Dr. Macleod went home to Jesus not too long ago (scroll way down into the archives for KD's tribute).
Aside from being the advisor for my dissertation, he said lots of stuff that's hung with me.
When his publisher wanted him to change the title of Presbyterian Worship: Its Meaning and Method, which is one of the finer explanations of Reformed rubrics, rituals, rites, and ceremonies, to attract a larger audience (aka more sales), he declined because he was more into precision than prostitution; unlike me who listened to my publisher and changed Fifteen Theses for Life and Ministry to the gnostic-sounding Fifteen Secrets for Life and Ministry which did about as much for my sales as plastic surgery did for Michael Jackson's career.
Anyway, he also said, "One of the most inane utterances in worship occurs when the pandering pastor introduces the collect thusly, 'Shall we pray?'" Then he'd say so sternly, "As if the congregation is going to vote on it!"
He also had problems with pastors who introduce the Bible lesson, uh, thusly: "Listen for the Word of God." He'd say, "The Bible is the inspired and recorded Word of God. You don't 'listen for' the Word of God as if you can pick and choose which parts are indeed the Word of God!' It is the Word of God; which is why it is best introduced simply, 'Hear the Word of God!'"
He inspired Ernie Campbell to write, "The Bible is bigger than your favorite parts."
Getting back to his not my best-selling book, here's a line about Lent that has really shaped my understanding of a major misunderstanding about the season: "Lent consists in doing something, not in merely doing without something."
I always get a Big Mac Attack when I lead or participate in the bastardizations of Reformed liturgics.
If you'd like to know more about truly Reformed and Protestant liturgics, go to the right column where Kathie will feature Dr. Macleod's book if it's still available (new or used) via Amazon; or you can have my other copy for a gift certificate of significant value to any HD dealership within 50 miles of Belvidere, Illinois.
Speaking of Lent, our family of faith opened the season on Ash Wednesday (2/25/09) - Duh! - with a major musical blow-out featuring our chancel choir, bell choirs, youth choir, youth praise team, and, uh, adult praise team.
A comment: "What a blessing! Last night's concert was terrific. I think everyone enjoyed the music along with Bible lessons and prayers woven into the service. The entire evening was a great way to usher in the Lenten season. God richly blessed all of us with the power of His presence last night!"
The sanctuary was packed.
We experienced the promise through the Psalmist: "God inhabits the praises of His people!"
Even people who assume - remembering what it means to assume which is particularly appropriate in this context - "their" musical preferences/prejudices are more holy than, uh, theirs, had to admit the apostle was right about those varieties and diversities that extol Him and ennoble His while enabling intimacy with Him/His when He is Lord of it all.
If it were not for trying to build three packed worship services every Sunday and pandering to those musical preferences/prejudices, I'd hold one big blow-out worship service every Sunday in a format like we had on Ash Wednesday even if it meant worshipping - Gasp! - for over an hour or so.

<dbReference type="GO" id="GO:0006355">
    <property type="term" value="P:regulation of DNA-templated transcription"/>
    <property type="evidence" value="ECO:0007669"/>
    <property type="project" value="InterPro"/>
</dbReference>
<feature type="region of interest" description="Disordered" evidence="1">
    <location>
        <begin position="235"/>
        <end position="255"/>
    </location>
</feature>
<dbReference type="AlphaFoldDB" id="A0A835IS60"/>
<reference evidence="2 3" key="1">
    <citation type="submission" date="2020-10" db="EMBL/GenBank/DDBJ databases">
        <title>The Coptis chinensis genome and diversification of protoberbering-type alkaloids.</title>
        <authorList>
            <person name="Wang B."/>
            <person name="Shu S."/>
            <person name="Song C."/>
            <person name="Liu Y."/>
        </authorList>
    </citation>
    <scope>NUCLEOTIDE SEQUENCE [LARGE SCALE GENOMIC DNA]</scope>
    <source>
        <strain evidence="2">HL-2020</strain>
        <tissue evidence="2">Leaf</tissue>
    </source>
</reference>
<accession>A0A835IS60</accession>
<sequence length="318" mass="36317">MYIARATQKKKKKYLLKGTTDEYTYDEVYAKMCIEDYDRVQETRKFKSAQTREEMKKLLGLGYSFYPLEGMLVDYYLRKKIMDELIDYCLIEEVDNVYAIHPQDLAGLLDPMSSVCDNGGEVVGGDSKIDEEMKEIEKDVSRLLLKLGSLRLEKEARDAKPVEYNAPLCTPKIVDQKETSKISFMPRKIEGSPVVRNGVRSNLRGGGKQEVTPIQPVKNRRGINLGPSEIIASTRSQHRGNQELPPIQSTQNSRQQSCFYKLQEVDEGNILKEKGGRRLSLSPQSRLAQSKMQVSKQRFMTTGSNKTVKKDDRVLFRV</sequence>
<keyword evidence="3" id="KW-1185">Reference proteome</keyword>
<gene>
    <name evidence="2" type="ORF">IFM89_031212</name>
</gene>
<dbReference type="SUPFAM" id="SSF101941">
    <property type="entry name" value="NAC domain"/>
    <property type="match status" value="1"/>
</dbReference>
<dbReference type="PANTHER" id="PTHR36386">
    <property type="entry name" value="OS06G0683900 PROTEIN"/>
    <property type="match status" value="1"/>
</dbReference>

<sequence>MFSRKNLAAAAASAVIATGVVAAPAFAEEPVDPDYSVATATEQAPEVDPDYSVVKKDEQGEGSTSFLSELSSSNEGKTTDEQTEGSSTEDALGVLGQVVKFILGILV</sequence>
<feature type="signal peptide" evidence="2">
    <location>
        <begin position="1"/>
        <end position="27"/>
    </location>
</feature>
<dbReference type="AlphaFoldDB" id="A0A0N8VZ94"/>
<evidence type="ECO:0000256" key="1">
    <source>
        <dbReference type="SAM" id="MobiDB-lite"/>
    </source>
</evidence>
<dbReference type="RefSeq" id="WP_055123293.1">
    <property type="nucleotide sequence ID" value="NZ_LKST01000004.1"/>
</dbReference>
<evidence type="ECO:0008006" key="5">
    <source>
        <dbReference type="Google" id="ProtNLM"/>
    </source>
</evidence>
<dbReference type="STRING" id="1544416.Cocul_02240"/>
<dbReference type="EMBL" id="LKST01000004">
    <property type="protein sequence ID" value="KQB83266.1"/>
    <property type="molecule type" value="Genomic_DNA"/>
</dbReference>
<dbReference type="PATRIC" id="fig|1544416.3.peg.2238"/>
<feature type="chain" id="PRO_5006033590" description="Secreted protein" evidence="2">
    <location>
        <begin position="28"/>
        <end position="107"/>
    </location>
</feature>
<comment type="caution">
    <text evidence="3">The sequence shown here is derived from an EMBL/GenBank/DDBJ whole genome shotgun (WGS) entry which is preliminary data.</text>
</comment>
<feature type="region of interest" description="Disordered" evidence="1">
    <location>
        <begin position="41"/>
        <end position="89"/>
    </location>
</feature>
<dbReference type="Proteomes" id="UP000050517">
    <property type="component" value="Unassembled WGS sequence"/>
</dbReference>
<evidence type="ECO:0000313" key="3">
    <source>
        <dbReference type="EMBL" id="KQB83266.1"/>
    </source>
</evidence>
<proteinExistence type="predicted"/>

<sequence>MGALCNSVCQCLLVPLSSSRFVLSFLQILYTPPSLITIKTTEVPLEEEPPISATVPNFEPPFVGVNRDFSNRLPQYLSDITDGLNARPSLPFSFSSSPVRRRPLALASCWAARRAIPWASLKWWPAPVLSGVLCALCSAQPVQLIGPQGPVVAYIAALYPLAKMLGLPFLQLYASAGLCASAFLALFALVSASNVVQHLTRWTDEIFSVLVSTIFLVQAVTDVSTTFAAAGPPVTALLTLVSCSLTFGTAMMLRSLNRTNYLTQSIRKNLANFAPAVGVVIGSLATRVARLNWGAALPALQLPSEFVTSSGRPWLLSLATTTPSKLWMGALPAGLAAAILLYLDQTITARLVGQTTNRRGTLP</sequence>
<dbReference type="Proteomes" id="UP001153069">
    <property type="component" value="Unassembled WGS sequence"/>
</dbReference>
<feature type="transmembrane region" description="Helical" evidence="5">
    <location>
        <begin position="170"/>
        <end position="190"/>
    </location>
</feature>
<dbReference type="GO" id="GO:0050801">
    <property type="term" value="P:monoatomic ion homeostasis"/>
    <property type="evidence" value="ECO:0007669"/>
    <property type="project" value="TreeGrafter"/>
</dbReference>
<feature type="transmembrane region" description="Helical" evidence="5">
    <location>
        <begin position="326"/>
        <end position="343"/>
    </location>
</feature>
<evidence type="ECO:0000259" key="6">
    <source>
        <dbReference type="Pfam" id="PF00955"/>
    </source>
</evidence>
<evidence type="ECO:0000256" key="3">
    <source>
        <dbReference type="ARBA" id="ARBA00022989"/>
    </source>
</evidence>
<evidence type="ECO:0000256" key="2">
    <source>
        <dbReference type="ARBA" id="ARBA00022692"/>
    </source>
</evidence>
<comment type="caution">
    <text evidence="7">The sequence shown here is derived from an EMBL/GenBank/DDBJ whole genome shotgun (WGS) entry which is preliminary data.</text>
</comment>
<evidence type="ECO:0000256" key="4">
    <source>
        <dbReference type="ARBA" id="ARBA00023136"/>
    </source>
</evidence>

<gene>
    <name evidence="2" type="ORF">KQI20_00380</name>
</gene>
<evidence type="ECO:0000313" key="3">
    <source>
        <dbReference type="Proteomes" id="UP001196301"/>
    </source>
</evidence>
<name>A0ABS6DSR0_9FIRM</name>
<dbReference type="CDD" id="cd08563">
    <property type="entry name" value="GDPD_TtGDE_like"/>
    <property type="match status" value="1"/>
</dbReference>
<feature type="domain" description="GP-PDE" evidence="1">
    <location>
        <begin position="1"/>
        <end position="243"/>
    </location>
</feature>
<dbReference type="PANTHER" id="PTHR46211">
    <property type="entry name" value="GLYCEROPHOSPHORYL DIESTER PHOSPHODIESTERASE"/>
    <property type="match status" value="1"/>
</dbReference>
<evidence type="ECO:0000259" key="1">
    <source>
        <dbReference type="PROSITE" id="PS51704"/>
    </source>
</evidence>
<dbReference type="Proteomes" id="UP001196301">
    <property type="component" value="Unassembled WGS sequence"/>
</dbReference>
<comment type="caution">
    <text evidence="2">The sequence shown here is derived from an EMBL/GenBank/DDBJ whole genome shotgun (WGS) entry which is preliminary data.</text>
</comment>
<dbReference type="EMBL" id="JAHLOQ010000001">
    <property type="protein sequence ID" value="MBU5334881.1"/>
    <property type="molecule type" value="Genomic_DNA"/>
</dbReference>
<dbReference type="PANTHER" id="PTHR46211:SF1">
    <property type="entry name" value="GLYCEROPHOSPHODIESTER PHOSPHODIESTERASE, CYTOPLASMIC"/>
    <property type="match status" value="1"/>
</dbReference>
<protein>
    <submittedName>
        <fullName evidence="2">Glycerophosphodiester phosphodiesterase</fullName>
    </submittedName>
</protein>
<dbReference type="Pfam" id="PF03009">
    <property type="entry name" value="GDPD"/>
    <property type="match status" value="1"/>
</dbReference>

I'd wrap Christian education and fellowship around it too!
But, alas, it ain't gonna happen.
Everybody's got their turf to protect at the expense of...
Speaking of idolatries, here's a seasonal favorite distracting attention from the reason for the season(s):
Now that he's home with Jesus, I will tell you a secret about my previously mentioned professor.
After he retired, he'd often sneak off on Sunday nights to a Pentecostal worship service.
I accompanied him on several occasions.
Because it was so out of his well-established caricature, I asked why he did that.
He said, "There are times when even Presbyterians need more passion than precision."
Staying with idolatries a little longer because we tend to do that, Senator Robert Byrd, the longest-serving Democrat in the Senate from West Virginia by way of the KKK, is criticizing PBHO's appointment of White House "czars" to, uh, "oversee" federal policy; accusing America's most admired man - Yep! Jesus is now in second place to PBHO in the latest Harris Poll as reported by KD on 2/23/09! - of a power grab unlike any other President since, uh, his predecessor.
He wrote a letter to PBHO about it; saying these new executive positions amount to a power grab that "can threaten the Constitutional system of checks and balances. At the worst, White House staff have taken direction and control of programmatic areas that are the statutory responsibility of Senate-confirmed officials...As Presidential assistants and advisors, these White House staffers are not accountable for their actions to the Congress, to cabinet officials, and to virtually anyone but the President...They rarely testify before Congressional committees, and often shield the information and decision-making process behind the assertion of executive privilege. In too many instances, White House staff have been allowed to inhibit openness and transparency, and reduce accountability."
John 3:19-21 comes to mind.
Click here to read and see more on Byrd/PBHO!
Getting back to Dr. Macleod, here's one of his best comments/condemnations which occurred in our liturgics class just moments after I preached in Princeton's Miller Chapel: "If you have the privilege to enter a pulpit and speak on the Lord's behalf to people who need to hear His Word, you should have something to say."
I was sitting up front as he stared at me.
Some things stay with you; even if they cause a collision with today's preferences/prejudices (aka idolatries).
Blessings and Love!
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